Share Facebook Twitter Google + LinkedIn Pinterest There are likely as many varied opinions on the validity and the accuracy of the Tri-State Fertilizer Recommendations as there are farms and soil types. No matter what that opinion may be from field to field, it is hard to deny that the document has had an incredible impact on crop production in Ohio.“The Tri-State Fertilizer Recommendations for corn, soybeans, wheat, and alfalfa were first published in 1995,” said Steve Culman, assistant professor of soil fertility at the Ohio Agricultural Research and Development Center and state Extension specialist in soil fertility. “It was the culmination of 40 years of calibrated field studies. They calibrated fertilizer rates with agronomic response. The idea is that it is a self-contained document that looks at the three macronutrients in our agronomic crops. For phosphorus and potassium it looks at soil test levels and the probability of seeing a yield response. This is a precursor to the 4 Rs in many ways. There is also some discussion of some secondary macronutrients and micronutrients as well.”The information from the recommendations has undoubtedly saved millions of dollars in on-farm fertilizer expenditures, helped contribute to increased yields, and had tremendous environmental benefits, but Culman knows there is still plenty of room for improvement for the 20-year-old document.“Since then, many things have changed in agriculture. We grow crops very differently than we did 20 years ago. We grow soybeans differently and genetics are different,” he said. “This was before glyphosate resistance and there is a lot more no-till now which changes how nutrients are cycled in soils. With the backdrop of water quality issues in the state today there is a lot of justification in re-looking at this and a lot of interest in revising things a little. Certain soil types are going to require more or less fertility — not two or three times more or less — but we are looking at this with an open mind. We are entertaining the possibility that these recommendations may have been too high or too low.”With funding from the Ohio Soybean Council and soybean checkoff, the massive undertaking really got started in 2014.“Checkoff funding is really important for these kinds of projects because federal dollars are not used for regional research like this,” Culman said. “Last year we started our first field season looking at phosphorus and potassium in soybeans and that is continuing this year. We are looking at nitrogen, phosphorus and potassium in corn and wheat too.”The research will result in a new updated document and recommendations within a few years.“We need good information and our process needs to be transparent. Several years from now we will have 50 and 100 site years per crop and nutrient to look at. That is the goal,” he said. “We are trying to collect as much data as we can in the next few years and see what it means and extract as much information from that as possible. My timeline for an official revision would be in three to five years. It may be broken down by state and even region, so it may not be tri-state any more. I am in contact with the state specialists at Michigan State and Purdue to see what we are going to do moving forward.” The success of the project is largely dependent on the cooperation from farmers and private agribusinesses.“The original was done primarily on OSU research farms over 30 or 40 years. We do not have that luxury now. The success of this project is incredibly reliant on farmers buying into this and wanting to be part of the solution for better nutrient management,” Culman said. “We are branching out to work with not only Extension researchers, but also people in the industry like crop consultants, ag retailers, co-op agronomists, and CCAs. The devil is in all the details of coordinating that. There are a lot of moving parts to this.”This year the field trial numbers will be increasing as the research continues.“We have more than 20 growers putting trials out. Last year we had 10. The majority of the folks we are working with will be putting in trials this fall when the majority of fertilizer is applied, though there are a few sites going in this summer,” Culman said. “We have around 30 different OSU sites going in this year as well. We are working with a dozen or so private consultants and if others are interested in working with us, we are more than happy to add more. We are getting the wrinkles ironed out, but we have money in the budget to put out a lot of different sites. We are trying to scale up and make farmers aware that we are running fertilizer trials. We are appreciative of the growers who are working with us now and hope to get more. We are very flexible about the size of the plots.”To get relevant results, Culman is looking for adequate representation of the soil types in the state.“We are working at getting a good representation of the variability that is out there in the state. There are sites on research farms and small plot work on private land. It is a mix of small and large plots but it is all replicated to get sound data,” Culman said. “We are especially interested in low testing soils. If you are just renting new ground where the fertility has been neglected — those sites are hard to come by. The research is really looking at low testing N, P and K fields. There are a lot of well-managed, productive fields already. We are looking for as diverse of a sample as we can get.“For a field plot, we look at a pre-season soil sample, then mid-season tissue test, yield, and nutrient content in the grain for an elemental analysis. You scale the test strips to the size of your equipment. The farmer can pick the nutrients they want to look at. So for soybeans and phosphorus, for example, where they use a spinner spreader, they would have a strip of phosphorus and an unfertilized strip. That will be replicated three times. Then we do a mid-season tissue sample at flowering and then look at yields and get some of the grain for analysis. A lot of the farmers want to do it themselves and we can work with them to do it as well.”The participants get to see all of the results for their plots and receive an honorarium for their participation and cooperation.“It is a commitment of time, but we are flexible and it is not a large time commitment. All the data is anonymous and all the data from the individual’s farm will be given to them. We are just trying to see what is out there,” he said. “It does cost a little bit of time but we hopefully pay for that. And really, the only way you are going to know what is happening with your fertility is if you conduct a trial. In terms of smart economics, this can really help with one of the main things you are spending money on. You don’t want too much fertilizer out there but we don’t want too little either.”The individual results will be combined for the eventual recommendations.“We envision the next generation of recommendations to include digital media like apps or software to generate fertility recommendations based on your soil test values. We see this as a more fluid document that can be revised as we learn more. An electronic resource is more conducive to those kinds of changes,” Culman said. “The data will be published and available so farmers can have it to make their own decisions. Keeping this process open and transparent will help dispel some myths about nutrient management.”With the incredible focus on nutrient management and water quality issues in Ohio in recent years, the reassessment of fertility recommendations takes on even broader implications than 20 years ago, particularly for phosphorus.“We can either be proactive about this or sit on our hands and let this be regulated. Most people I have talked to are reserving judgment about whether the current phosphorus recommendations are too high or too low,” Culman said. “We know there are problem areas out there and that there are all kinds of approaches. This is primarily a document focused on rate, but maybe rate is not the most important part of improving water quality. We don’t know that yet.”In the end, no fertility recommendation is going to be perfect for every field every year, but Culman thinks that significant improvements can be made that will lead to improved nutrient management on farms in the future.“There are some people who say the Tri-State is too high, some say it is too low and some that think it is right on. We want to get growers the best possible information to manage their farms and give them the confidence that our information is reliable. That is what we want to do,” he said. “We want to keep folks that are selling fertilizer honest in terms of their recommendations. You need current information to make the best decisions and we are just hoping to make this a transparent process and provide the best possible recommendations. And, better nutrient management is ultimately going to reduce runoff and provide more nutrient use efficiency and better profitability. There will never be 100% certainty, but we are hoping to get a lot better information to help growers make decisions.”For more information, contact Culman at [email protected] or (330) 263-3787. For much more on the soybean checkoff, visit the Soybean Rewards web page at http://www.soyohio.org/council/for-ohio-farmers/soybean-rewards/. Also, see the related video at ocj.com by searching for keywords “Culman fertility.”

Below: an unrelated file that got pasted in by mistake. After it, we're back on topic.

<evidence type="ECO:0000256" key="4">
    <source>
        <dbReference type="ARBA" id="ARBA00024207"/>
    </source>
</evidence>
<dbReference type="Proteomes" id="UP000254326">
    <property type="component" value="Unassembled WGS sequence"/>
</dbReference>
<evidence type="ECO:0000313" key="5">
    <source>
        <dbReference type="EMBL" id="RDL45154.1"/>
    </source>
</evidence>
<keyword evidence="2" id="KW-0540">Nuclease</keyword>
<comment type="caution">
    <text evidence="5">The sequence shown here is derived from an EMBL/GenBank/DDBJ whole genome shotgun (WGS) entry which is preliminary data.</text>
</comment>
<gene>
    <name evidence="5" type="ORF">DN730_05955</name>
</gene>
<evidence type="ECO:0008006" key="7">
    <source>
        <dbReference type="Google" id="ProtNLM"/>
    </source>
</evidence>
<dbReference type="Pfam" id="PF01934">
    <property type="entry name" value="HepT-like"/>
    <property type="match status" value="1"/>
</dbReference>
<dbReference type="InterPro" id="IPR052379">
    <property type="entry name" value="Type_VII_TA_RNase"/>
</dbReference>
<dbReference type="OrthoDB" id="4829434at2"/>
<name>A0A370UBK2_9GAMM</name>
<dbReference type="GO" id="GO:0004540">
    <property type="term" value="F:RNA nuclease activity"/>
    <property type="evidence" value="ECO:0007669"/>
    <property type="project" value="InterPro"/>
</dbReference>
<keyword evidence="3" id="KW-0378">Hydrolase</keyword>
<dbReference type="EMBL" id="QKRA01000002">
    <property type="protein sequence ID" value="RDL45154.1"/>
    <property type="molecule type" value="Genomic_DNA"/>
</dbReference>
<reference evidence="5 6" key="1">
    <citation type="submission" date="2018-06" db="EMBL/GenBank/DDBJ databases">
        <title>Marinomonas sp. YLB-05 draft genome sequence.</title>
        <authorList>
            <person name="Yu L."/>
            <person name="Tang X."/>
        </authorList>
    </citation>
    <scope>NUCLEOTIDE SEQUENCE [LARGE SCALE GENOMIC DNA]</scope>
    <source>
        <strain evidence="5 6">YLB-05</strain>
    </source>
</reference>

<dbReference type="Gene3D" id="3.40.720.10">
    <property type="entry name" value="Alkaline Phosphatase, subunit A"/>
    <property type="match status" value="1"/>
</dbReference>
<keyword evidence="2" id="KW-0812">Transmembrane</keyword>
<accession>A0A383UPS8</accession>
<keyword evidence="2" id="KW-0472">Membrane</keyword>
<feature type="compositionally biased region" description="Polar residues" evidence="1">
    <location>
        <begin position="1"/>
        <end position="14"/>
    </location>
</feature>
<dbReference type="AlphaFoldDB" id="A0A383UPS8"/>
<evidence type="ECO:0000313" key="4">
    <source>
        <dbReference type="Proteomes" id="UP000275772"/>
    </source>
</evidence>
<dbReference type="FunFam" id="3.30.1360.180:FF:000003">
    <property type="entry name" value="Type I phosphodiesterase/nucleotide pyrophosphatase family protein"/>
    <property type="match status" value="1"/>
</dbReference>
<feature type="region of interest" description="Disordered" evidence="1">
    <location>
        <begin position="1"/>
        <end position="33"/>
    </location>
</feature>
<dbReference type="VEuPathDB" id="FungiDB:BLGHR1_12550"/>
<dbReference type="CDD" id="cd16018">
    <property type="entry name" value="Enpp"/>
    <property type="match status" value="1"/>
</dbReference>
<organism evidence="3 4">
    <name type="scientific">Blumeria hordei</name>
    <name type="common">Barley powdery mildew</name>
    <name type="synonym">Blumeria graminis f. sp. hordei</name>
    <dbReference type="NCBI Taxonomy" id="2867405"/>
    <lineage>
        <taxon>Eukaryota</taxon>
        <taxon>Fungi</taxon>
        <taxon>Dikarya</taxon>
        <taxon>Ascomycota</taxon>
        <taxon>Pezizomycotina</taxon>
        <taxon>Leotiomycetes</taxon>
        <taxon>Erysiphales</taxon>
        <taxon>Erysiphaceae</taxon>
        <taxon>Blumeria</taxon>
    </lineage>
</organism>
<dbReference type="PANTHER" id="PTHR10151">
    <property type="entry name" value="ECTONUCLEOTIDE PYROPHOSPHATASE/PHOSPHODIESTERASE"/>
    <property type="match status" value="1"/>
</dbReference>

Share Facebook Twitter Google + LinkedIn Pinterest By Ty Higgins, Ohio Ag NetRight before a deadline set by President Trump, the U.S. and Canada came to an agreement on the framework for an updated North American Free Trade Agreement, called the US-Mexico-Canada Agreement (USMCA). It’s a shot in the arm for American agriculture, which has been struggling as trade disputes with U.S. trading partners dragged on.“It’s the first step in really getting us from this summer of disruption in global trade and getting us back to a fall of business resumption and that will bring stability in North American markets,” said Daniel Ujczo, International Trade and Customs Lawyer with Dickinson-Wright in Columbus. “I think over the next 60 days we will start to see steel and aluminum tariffs lifted which will end the retaliation in Mexico. That will be good news for the agriculture community, who will not have to worry so much about losing those customers not only in Mexico, but throughout the Americas.”While it’s good news, he says there’s still significant work to do, including getting the agreement through Congress. He says timing forced the U.S. and Canada to come to an agreement.“The clock was critical here,” Ujczo said. “At the end of the day that clock was being driven by the fact that we are seeing a transition of power in Mexico with a new President taking office on Dec. 1. He made is real clear that he did not want to reopen a deal with the United States and so the whole goal is to get this new deal signed before he took office.”Ujczo says the economies of all three countries are very intertwined with each other because of the original NAFTA deal. That meant coming away with no updated agreement would have made things much more difficult.“Trade would continue in North America, even if there was no framework, but it would continue in a very haphazard way,” Ujczo said. “There would always be the threat of tariffs, threats of the whims of whoever might be in the White House, Mexico City or Ottawa and there could have been drastic consequences if we might not have reached a deal. I think it might have even been problematic if we only went forward with a deal with Mexico. That became clear this past week. Congress, as important as they saw the idea of locking down a deal with Mexico, is that they wanted to make sure Canada was part of it.”Canada and the U.S. both made significant concessions to come to an agreement. Canada is ending its Class 7 milk system and allowing U.S. dairy farmers more access to the Canadian market. Overall, Ujczo says it looks like an improved deal for the United States.“Half of the old NAFTA looks like it’s getting a fresh coat of paint, looking like a modernized trade deal and the other half of this agreement is getting some new fixtures and upgrades,” Ujczo said. “We are going to see some things with technology and customs and border issues that will make it easier for companies and even farmers that ship good across the border. That is an upgrade. But we also saw the President knock down some walls with dairy being at the top of the list with Canada, which made some significant concessions on dairy going farther than they were willing to go in other past trade deals like the Trans Pacific Partnership.”The new United States, Mexico, Canada Agreement is now on its way to each respective government for approval. For the U.S., that isn’t expected to happen until after the November elections.